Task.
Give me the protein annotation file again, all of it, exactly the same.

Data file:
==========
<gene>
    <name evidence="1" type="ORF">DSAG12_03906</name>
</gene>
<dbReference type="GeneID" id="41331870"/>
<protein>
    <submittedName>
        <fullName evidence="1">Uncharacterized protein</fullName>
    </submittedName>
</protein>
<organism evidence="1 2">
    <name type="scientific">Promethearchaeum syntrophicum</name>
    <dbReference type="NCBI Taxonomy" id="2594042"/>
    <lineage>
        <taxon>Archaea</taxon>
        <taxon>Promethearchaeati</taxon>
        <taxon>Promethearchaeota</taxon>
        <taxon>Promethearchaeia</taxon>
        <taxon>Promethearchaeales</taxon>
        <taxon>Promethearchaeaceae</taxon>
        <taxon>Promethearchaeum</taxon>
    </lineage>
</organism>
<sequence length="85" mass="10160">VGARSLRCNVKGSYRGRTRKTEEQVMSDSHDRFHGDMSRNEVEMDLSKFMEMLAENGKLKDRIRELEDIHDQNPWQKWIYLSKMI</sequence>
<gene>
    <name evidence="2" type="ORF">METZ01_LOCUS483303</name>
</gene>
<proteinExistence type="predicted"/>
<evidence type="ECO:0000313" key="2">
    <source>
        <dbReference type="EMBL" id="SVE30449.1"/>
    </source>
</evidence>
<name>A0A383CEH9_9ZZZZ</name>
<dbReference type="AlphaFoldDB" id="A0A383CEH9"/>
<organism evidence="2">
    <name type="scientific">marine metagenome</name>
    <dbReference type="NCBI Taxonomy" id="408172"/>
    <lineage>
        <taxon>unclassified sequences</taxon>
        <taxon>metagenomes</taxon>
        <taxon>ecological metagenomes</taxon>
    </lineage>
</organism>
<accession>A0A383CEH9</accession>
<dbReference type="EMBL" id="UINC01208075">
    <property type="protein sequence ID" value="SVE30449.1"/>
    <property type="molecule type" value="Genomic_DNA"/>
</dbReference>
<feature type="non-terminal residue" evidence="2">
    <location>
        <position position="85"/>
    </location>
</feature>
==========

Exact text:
<gene>
    <name evidence="1" type="ORF">DSAG12_03906</name>
</gene>
<dbReference type="GeneID" id="41331870"/>
<protein>
    <submittedName>
        <fullName evidence="1">Uncharacterized protein</fullName>
    </submittedName>
</protein>
<organism evidence="1 2">
    <name type="scientific">Promethearchaeum syntrophicum</name>
    <dbReference type="NCBI Taxonomy" id="2594042"/>
    <lineage>
        <taxon>Archaea</taxon>
        <taxon>Promethearchaeati</taxon>
        <taxon>Promethearchaeota</taxon>
        <taxon>Promethearchaeia</taxon>
        <taxon>Promethearchaeales</taxon>
        <taxon>Promethearchaeaceae</taxon>
        <taxon>Promethearchaeum</taxon>
    </lineage>
</organism>
<sequence length="85" mass="10160">VGARSLRCNVKGSYRGRTRKTEEQVMSDSHDRFHGDMSRNEVEMDLSKFMEMLAENGKLKDRIRELEDIHDQNPWQKWIYLSKMI</sequence>
<gene>
    <name evidence="2" type="ORF">METZ01_LOCUS483303</name>
</gene>
<proteinExistence type="predicted"/>
<evidence type="ECO:0000313" key="2">
    <source>
        <dbReference type="EMBL" id="SVE30449.1"/>
    </source>
</evidence>
<name>A0A383CEH9_9ZZZZ</name>
<dbReference type="AlphaFoldDB" id="A0A383CEH9"/>
<organism evidence="2">
    <name type="scientific">marine metagenome</name>
    <dbReference type="NCBI Taxonomy" id="408172"/>
    <lineage>
        <taxon>unclassified sequences</taxon>
        <taxon>metagenomes</taxon>
        <taxon>ecological metagenomes</taxon>
    </lineage>
</organism>
<accession>A0A383CEH9</accession>
<dbReference type="EMBL" id="UINC01208075">
    <property type="protein sequence ID" value="SVE30449.1"/>
    <property type="molecule type" value="Genomic_DNA"/>
</dbReference>
<feature type="non-terminal residue" evidence="2">
    <location>
        <position position="85"/>
    </location>
</feature>